2) Sometime in the Middle Ages a merchant from the Middle East came up the Atlantic Coast, found Carlingford Lough to his liking, and decided to stay.

I’m actually leaning toward the second, because if someone left Ireland wouldn’t he have left some genetic trace behind him? Or wouldn’t his father, his brother, or his male cousins have stayed and had descendants? Or did the whole family pack up and leave for the Mediterranean?

Another conclusion

Finally, another conclusion is more emotional. It is based on 1) no matches, 2) no other test from Killowen or Kilkeel, and 3) personal experience. That conclusion is that the people from that area were so isolated, between the Mourne Mountains and the sea, that they cared less about the rest of the island’s inhabitants until events forced them to do so.

And maybe that was because they weren’t related to any of them.

Patrick McQuaid of Hempfield Township, Westmoreland County, Pennsylvania

On April 30, 1827, “Patrick McQuaid, the son of Rudy McQuaid dec’d, of Hempfield township, Westmoreland county, and state of Pennsylvania,” signed indenture papers beginning his apprenticeship to George W and Jacob S Kern of Greensburg “by and with the advice and consent of his Mother.”  See the article: Patrick McQuaid, Jacob Kern, George W Kern, of Greensburgh, PA, Indenture Papers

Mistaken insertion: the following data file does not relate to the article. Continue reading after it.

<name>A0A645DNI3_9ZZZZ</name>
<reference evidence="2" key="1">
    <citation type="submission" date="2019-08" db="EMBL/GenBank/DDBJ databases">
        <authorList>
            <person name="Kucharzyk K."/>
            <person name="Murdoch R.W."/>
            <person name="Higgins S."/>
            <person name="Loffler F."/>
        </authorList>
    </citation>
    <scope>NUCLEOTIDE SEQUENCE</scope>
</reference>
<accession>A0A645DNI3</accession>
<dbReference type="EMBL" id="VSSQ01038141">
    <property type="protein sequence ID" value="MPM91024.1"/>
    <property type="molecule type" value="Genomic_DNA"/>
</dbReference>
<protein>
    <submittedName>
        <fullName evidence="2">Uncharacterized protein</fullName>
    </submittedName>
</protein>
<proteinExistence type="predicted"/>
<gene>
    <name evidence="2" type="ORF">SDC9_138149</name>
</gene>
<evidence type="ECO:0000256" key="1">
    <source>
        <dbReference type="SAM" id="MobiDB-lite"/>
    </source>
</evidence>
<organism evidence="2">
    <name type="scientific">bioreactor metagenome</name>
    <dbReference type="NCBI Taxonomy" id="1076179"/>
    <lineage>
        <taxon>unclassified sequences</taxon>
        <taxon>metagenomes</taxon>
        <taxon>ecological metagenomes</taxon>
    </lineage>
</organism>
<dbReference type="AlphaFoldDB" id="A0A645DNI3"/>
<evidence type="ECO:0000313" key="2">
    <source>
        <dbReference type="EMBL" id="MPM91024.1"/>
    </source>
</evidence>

Included among the persons signing the document is Margaret Bussard, who signed with her mark and Patrick McQuaid who signed with his.

Based on what I found at the McQuaid message board at rootsweb.com, there was a good sized McQuaid family in Westmoreland County, descended from eight sons of Patrick McQuaid and Catherine Graham, both born in County Down, Ireland. They settled first in Chester County, Pennsylvania, then moved to Westmoreland after the Revolution.

They are said to have had a son Roderick who died before 1820. This could be the “Rudy” father of Patrick, apprentice to the Kern brothers. “Roddy” is a nickname for Roderick and would sound a lot like “Rudy” if spoken with even the slightest Irish accent. Patrick’s father was deceased, which agrees with the information that Roderick had died by 1820.

If so, that would mean that Roderick McQuaid married a woman named Margaret; and that Margaret’s second husband was named Bussard.

If any McQuaid descendants have more information about Patrick, I would be interested in learning it.

Sources:
The helpful posts at rootsweb were:
Re: Patrick McQuaid, Posted: 8 Oct 2003, by Robert E. McQuaid
Re: Children of Patrick & Catherine Graham McQuade; PA, Posted: 5 Nov 2005, by rlmcilvain
Children of Patrick & Catherine Graham McQuaid Posted: 29 Oct 2005 , by aohkii